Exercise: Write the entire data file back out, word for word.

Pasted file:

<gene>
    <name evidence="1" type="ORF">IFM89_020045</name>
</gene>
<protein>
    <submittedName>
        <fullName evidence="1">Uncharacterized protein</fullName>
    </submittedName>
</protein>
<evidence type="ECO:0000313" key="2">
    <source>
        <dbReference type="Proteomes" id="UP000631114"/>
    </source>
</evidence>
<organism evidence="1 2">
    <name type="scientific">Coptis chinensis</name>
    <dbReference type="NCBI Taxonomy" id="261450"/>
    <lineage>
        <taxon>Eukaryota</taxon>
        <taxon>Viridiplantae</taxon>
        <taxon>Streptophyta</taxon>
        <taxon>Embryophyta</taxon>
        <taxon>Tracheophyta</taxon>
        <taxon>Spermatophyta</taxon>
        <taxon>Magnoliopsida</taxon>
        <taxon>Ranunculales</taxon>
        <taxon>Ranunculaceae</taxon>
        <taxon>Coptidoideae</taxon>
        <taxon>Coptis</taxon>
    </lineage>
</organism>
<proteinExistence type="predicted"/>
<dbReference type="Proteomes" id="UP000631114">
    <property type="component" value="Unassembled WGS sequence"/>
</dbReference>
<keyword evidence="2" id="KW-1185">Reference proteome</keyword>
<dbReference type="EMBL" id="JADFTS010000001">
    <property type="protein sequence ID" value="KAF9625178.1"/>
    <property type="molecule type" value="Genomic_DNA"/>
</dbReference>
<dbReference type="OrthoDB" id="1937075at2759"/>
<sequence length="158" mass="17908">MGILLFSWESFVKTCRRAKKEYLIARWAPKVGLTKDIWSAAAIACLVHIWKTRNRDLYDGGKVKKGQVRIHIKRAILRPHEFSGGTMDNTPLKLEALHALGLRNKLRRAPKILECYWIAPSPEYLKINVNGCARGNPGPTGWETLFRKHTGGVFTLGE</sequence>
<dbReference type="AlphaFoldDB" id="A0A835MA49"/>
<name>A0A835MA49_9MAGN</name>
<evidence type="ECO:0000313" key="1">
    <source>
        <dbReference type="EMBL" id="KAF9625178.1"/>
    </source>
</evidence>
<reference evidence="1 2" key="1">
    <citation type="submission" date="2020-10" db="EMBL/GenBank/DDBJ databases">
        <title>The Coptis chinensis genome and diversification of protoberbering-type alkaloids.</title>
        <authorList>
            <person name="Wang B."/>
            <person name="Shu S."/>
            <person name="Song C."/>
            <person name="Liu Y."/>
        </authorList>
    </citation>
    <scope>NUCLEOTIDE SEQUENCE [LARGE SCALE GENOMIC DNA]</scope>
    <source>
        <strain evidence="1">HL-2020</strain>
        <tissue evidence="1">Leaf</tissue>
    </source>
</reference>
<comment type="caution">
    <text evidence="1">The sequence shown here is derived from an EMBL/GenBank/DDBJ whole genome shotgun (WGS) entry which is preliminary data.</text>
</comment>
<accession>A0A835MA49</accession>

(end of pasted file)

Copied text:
<gene>
    <name evidence="1" type="ORF">IFM89_020045</name>
</gene>
<protein>
    <submittedName>
        <fullName evidence="1">Uncharacterized protein</fullName>
    </submittedName>
</protein>
<evidence type="ECO:0000313" key="2">
    <source>
        <dbReference type="Proteomes" id="UP000631114"/>
    </source>
</evidence>
<organism evidence="1 2">
    <name type="scientific">Coptis chinensis</name>
    <dbReference type="NCBI Taxonomy" id="261450"/>
    <lineage>
        <taxon>Eukaryota</taxon>
        <taxon>Viridiplantae</taxon>
        <taxon>Streptophyta</taxon>
        <taxon>Embryophyta</taxon>
        <taxon>Tracheophyta</taxon>
        <taxon>Spermatophyta</taxon>
        <taxon>Magnoliopsida</taxon>
        <taxon>Ranunculales</taxon>
        <taxon>Ranunculaceae</taxon>
        <taxon>Coptidoideae</taxon>
        <taxon>Coptis</taxon>
    </lineage>
</organism>
<proteinExistence type="predicted"/>
<dbReference type="Proteomes" id="UP000631114">
    <property type="component" value="Unassembled WGS sequence"/>
</dbReference>
<keyword evidence="2" id="KW-1185">Reference proteome</keyword>
<dbReference type="EMBL" id="JADFTS010000001">
    <property type="protein sequence ID" value="KAF9625178.1"/>
    <property type="molecule type" value="Genomic_DNA"/>
</dbReference>
<dbReference type="OrthoDB" id="1937075at2759"/>
<sequence length="158" mass="17908">MGILLFSWESFVKTCRRAKKEYLIARWAPKVGLTKDIWSAAAIACLVHIWKTRNRDLYDGGKVKKGQVRIHIKRAILRPHEFSGGTMDNTPLKLEALHALGLRNKLRRAPKILECYWIAPSPEYLKINVNGCARGNPGPTGWETLFRKHTGGVFTLGE</sequence>
<dbReference type="AlphaFoldDB" id="A0A835MA49"/>
<name>A0A835MA49_9MAGN</name>
<evidence type="ECO:0000313" key="1">
    <source>
        <dbReference type="EMBL" id="KAF9625178.1"/>
    </source>
</evidence>
<reference evidence="1 2" key="1">
    <citation type="submission" date="2020-10" db="EMBL/GenBank/DDBJ databases">
        <title>The Coptis chinensis genome and diversification of protoberbering-type alkaloids.</title>
        <authorList>
            <person name="Wang B."/>
            <person name="Shu S."/>
            <person name="Song C."/>
            <person name="Liu Y."/>
        </authorList>
    </citation>
    <scope>NUCLEOTIDE SEQUENCE [LARGE SCALE GENOMIC DNA]</scope>
    <source>
        <strain evidence="1">HL-2020</strain>
        <tissue evidence="1">Leaf</tissue>
    </source>
</reference>
<comment type="caution">
    <text evidence="1">The sequence shown here is derived from an EMBL/GenBank/DDBJ whole genome shotgun (WGS) entry which is preliminary data.</text>
</comment>
<accession>A0A835MA49</accession>